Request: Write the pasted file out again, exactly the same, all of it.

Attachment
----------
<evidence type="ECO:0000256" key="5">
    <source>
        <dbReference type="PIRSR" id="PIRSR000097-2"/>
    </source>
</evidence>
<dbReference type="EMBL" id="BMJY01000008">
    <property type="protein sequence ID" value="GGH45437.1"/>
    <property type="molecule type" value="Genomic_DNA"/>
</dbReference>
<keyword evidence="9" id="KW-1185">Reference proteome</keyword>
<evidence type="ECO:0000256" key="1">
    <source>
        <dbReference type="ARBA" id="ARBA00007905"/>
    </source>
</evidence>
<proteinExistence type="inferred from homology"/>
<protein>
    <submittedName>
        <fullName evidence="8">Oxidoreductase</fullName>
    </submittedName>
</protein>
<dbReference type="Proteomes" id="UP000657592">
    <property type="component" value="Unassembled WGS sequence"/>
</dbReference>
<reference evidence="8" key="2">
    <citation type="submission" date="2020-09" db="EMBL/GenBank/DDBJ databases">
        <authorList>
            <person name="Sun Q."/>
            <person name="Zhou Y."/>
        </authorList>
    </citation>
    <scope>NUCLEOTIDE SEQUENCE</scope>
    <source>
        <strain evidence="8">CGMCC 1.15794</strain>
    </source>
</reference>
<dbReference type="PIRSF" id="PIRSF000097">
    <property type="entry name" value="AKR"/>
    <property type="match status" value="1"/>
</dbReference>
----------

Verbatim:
<evidence type="ECO:0000256" key="5">
    <source>
        <dbReference type="PIRSR" id="PIRSR000097-2"/>
    </source>
</evidence>
<dbReference type="EMBL" id="BMJY01000008">
    <property type="protein sequence ID" value="GGH45437.1"/>
    <property type="molecule type" value="Genomic_DNA"/>
</dbReference>
<keyword evidence="9" id="KW-1185">Reference proteome</keyword>
<evidence type="ECO:0000256" key="1">
    <source>
        <dbReference type="ARBA" id="ARBA00007905"/>
    </source>
</evidence>
<proteinExistence type="inferred from homology"/>
<protein>
    <submittedName>
        <fullName evidence="8">Oxidoreductase</fullName>
    </submittedName>
</protein>
<dbReference type="Proteomes" id="UP000657592">
    <property type="component" value="Unassembled WGS sequence"/>
</dbReference>
<reference evidence="8" key="2">
    <citation type="submission" date="2020-09" db="EMBL/GenBank/DDBJ databases">
        <authorList>
            <person name="Sun Q."/>
            <person name="Zhou Y."/>
        </authorList>
    </citation>
    <scope>NUCLEOTIDE SEQUENCE</scope>
    <source>
        <strain evidence="8">CGMCC 1.15794</strain>
    </source>
</reference>
<dbReference type="PIRSF" id="PIRSF000097">
    <property type="entry name" value="AKR"/>
    <property type="match status" value="1"/>
</dbReference>